Rarely does an Editor take issue with their audience, but when the votes of the best console of all time were counted I was genuinely gobsmacked that Sony’s impeccable PlayStation 2 was not the runaway winner.
Consoles are still in their infancy, and yet in hundreds of years’ time people will look back and pick out the PlayStation 2 as a console that changed the very face of gaming; at the heart of dragging an industry out of the basement and into the mainstream.
This was a console that served as a platform to some of the most iconic games of all time: the breakthrough versions of names such as Grand Theft Auto, Gran Turismo and God of War.
This was and is, for good reason, the biggest selling console of all time, shipping an astonishing 155 million units.
This was the console that propped up the proud old Sony corporation, rattled Nintendo to its core and played a big part in finally sinking Sega.
Few could have imagined that the PS2 would become such a hero product for Sony - a company that was better known even then for televisions and audio.
But clever decisions (backwards compatibility with both games and controllers from the original PlayStation, an outstanding DVD player built in) and cunning deals for exclusivity on major games catapulted the PS2 into millions of living rooms.
Originally considered a competitor for Sega’s Dreamcast, the PS2 ended up crushing all-comers in sales. With the Dreamcast failing to catch the mass market, Sony had a head start on its true competition - with the Nintendo GameCube and Xbox not arriving until it had established a big fan base.
Of course, that fledgling competition with Xbox - a console that embraced online in a way the PS2 never truly did - was to become the defining rivalry of the next generation.
But, in truth, the PlayStation 2’s biggest impact was cultural. A generation of gamers were not prepared to hang up their joypads as they got a little older, and the PS2 gave them permission to keep on gaming.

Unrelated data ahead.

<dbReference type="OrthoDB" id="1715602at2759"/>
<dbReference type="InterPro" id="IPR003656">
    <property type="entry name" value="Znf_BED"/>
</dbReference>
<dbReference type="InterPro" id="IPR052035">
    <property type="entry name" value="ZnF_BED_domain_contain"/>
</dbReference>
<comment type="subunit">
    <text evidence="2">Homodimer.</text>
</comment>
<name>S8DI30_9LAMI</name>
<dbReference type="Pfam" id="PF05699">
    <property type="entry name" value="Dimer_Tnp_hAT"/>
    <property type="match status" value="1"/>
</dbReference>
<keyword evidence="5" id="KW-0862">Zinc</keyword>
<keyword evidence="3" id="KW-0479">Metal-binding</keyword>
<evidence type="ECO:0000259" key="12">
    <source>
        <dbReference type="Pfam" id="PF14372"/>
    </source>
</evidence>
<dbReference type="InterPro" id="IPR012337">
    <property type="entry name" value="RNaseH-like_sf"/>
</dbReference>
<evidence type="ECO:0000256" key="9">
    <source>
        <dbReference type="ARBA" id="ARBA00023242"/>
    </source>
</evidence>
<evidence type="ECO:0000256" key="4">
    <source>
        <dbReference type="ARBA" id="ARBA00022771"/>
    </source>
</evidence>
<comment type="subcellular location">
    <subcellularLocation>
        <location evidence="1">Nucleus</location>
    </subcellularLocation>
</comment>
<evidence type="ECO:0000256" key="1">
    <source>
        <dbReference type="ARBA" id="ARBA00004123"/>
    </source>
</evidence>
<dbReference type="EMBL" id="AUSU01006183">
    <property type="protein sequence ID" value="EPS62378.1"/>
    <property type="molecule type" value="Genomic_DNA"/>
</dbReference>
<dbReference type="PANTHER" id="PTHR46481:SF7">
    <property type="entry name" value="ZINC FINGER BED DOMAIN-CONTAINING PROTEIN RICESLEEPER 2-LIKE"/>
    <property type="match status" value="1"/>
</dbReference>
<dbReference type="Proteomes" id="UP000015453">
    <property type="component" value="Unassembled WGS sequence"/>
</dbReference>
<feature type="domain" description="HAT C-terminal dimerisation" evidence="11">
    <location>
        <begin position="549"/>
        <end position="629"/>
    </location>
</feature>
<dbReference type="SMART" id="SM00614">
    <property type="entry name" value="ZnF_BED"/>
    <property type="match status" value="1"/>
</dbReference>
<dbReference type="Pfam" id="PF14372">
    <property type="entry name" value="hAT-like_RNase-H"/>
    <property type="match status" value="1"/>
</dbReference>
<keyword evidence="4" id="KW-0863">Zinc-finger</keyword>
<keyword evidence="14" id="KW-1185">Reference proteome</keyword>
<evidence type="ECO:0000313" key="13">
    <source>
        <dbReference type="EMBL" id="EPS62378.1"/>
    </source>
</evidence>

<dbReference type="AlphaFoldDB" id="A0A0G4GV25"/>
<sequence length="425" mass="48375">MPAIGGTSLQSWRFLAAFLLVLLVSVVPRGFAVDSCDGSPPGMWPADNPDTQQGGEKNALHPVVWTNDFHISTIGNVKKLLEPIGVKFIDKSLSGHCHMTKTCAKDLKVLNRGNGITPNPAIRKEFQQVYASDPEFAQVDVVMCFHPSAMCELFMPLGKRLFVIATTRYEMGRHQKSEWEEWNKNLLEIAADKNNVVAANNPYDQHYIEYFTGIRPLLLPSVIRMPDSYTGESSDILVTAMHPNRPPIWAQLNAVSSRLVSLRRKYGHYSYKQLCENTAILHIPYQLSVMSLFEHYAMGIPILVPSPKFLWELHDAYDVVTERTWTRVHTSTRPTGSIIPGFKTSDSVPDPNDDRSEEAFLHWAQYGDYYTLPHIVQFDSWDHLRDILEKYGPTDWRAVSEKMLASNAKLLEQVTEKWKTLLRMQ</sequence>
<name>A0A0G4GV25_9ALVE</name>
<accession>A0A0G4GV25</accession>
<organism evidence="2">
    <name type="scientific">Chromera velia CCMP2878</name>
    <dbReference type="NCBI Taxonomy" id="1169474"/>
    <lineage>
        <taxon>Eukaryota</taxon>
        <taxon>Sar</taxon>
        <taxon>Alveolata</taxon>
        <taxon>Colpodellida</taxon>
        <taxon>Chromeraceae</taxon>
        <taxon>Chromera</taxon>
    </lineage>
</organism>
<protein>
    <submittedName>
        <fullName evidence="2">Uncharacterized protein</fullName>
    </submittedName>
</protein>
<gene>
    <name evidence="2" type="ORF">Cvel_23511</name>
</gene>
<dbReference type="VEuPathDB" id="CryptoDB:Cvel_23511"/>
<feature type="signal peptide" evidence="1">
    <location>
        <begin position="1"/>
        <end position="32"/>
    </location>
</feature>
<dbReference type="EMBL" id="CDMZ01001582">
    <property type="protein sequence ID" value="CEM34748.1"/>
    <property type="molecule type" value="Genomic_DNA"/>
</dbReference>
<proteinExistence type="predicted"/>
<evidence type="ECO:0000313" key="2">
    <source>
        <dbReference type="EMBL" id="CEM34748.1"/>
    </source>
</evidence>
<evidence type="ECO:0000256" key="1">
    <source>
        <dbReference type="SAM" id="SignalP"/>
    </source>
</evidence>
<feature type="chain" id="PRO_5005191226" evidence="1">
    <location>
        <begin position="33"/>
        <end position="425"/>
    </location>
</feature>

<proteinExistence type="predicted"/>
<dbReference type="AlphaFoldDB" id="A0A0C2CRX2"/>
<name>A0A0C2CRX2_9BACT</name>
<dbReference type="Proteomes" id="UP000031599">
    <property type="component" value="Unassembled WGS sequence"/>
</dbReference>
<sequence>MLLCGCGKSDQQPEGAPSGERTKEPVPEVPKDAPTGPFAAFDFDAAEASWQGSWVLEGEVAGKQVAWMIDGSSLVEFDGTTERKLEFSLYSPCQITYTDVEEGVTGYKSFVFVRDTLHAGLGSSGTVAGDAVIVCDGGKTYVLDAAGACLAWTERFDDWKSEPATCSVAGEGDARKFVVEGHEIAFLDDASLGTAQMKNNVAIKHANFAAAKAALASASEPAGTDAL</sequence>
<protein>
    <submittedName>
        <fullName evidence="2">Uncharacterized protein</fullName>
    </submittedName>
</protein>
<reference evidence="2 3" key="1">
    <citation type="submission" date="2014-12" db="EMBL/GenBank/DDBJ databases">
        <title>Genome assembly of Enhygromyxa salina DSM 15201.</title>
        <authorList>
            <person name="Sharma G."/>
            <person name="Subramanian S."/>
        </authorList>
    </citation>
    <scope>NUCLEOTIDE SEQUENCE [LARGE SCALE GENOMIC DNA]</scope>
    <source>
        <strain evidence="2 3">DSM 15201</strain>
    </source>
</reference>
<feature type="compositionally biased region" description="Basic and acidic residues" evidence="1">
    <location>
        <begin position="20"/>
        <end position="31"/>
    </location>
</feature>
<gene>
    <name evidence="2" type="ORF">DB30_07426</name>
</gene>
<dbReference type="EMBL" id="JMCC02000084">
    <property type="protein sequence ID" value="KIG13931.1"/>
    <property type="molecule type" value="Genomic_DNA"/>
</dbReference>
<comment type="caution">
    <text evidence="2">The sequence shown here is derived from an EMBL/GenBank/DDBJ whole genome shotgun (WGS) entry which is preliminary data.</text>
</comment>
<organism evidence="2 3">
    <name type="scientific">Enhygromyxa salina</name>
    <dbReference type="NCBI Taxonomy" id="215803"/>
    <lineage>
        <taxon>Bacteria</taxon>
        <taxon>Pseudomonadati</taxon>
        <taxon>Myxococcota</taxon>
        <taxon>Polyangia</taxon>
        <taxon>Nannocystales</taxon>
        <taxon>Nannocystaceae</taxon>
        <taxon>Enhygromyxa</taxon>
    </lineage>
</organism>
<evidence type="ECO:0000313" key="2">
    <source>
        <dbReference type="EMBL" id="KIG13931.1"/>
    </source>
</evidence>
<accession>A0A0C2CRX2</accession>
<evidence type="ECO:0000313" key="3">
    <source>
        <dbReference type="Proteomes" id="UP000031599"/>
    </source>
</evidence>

This was a console for kids and adults alike; reflected in a an broad mix of games many of which were (at least ostensibly) not meant for children.
Incredibly, the PS2 was still being produced up until 2013 – not bad for a console that first arrived in March of the new millennium. And few could make a case that it has ever been surpassed in terms of its impact.
Many consoles had waned after the initial burst of launch publicity, but the PS2 was blessed with a second lease of life.
The launch of a slimmer version happily coincided with the arrival of the generation’s best selling game - Grand Theft Auto: San Andreas - and despite supply issues that only served to build hype, the new PS2 continued to fly off the shelves for years to come.
As voted by you, it's rightly earned a place among the greatest consoles of all time.
PlayStation 2's best games
Grand Theft Auto 3
GTA 3 was an open-world third-person/driving game that cast the gamer as a criminal making his way in a larger-than life world of American stereotypes and gun culture.
Sony presciently secured this most iconic of games as an exclusive for a couple of years on console (and it was years before it made its bow on Windows).
Although San Andreas was the better game, it was GTA 3 that transformed the gaming landscape, introducing the world to the ‘sandbox’.
GTA created a game universe that was jam packed with often puerile but just tongue-in-cheek enough humour that even the adverse headlines only served to make it more attractive to its fans.
Gran Turismo 3: A-spec
The Gran Turismo series was already hugely popular, but the third incarnation served as the perfect showcase for the generation’s graphical capabilities.
Perfectly modelled cars and brilliant game (ahem) mechanics came together to create an immersive, beautiful driving experience that showed that gaming was now way beyond the era of sprites.
The GT series has long been a mainstay of the PlayStation, but it was this version that perhaps most came to define the PS2.
Metal Gear Solid 2
Looking back, it’s hard to imagine that MGS2 was anything other than lauded - but this was a game that truly divided its audience by demanding a bit more thought and attention to detail.
Hideo Kojima’s greatest game was anything but mindless - exploring themes beyond how much gore could be created when you shot someone in the head.
This was a game that was a microcosm of the gaming world and the PS2, thrusting itself out of the ‘gaming is for kids’ narrative.
Metal Gear Solid 2 was actually the fourth MGS, but established itself as a true classic for the PS2, with an exclusivity deal again allowing it to become an established party of the console’s success.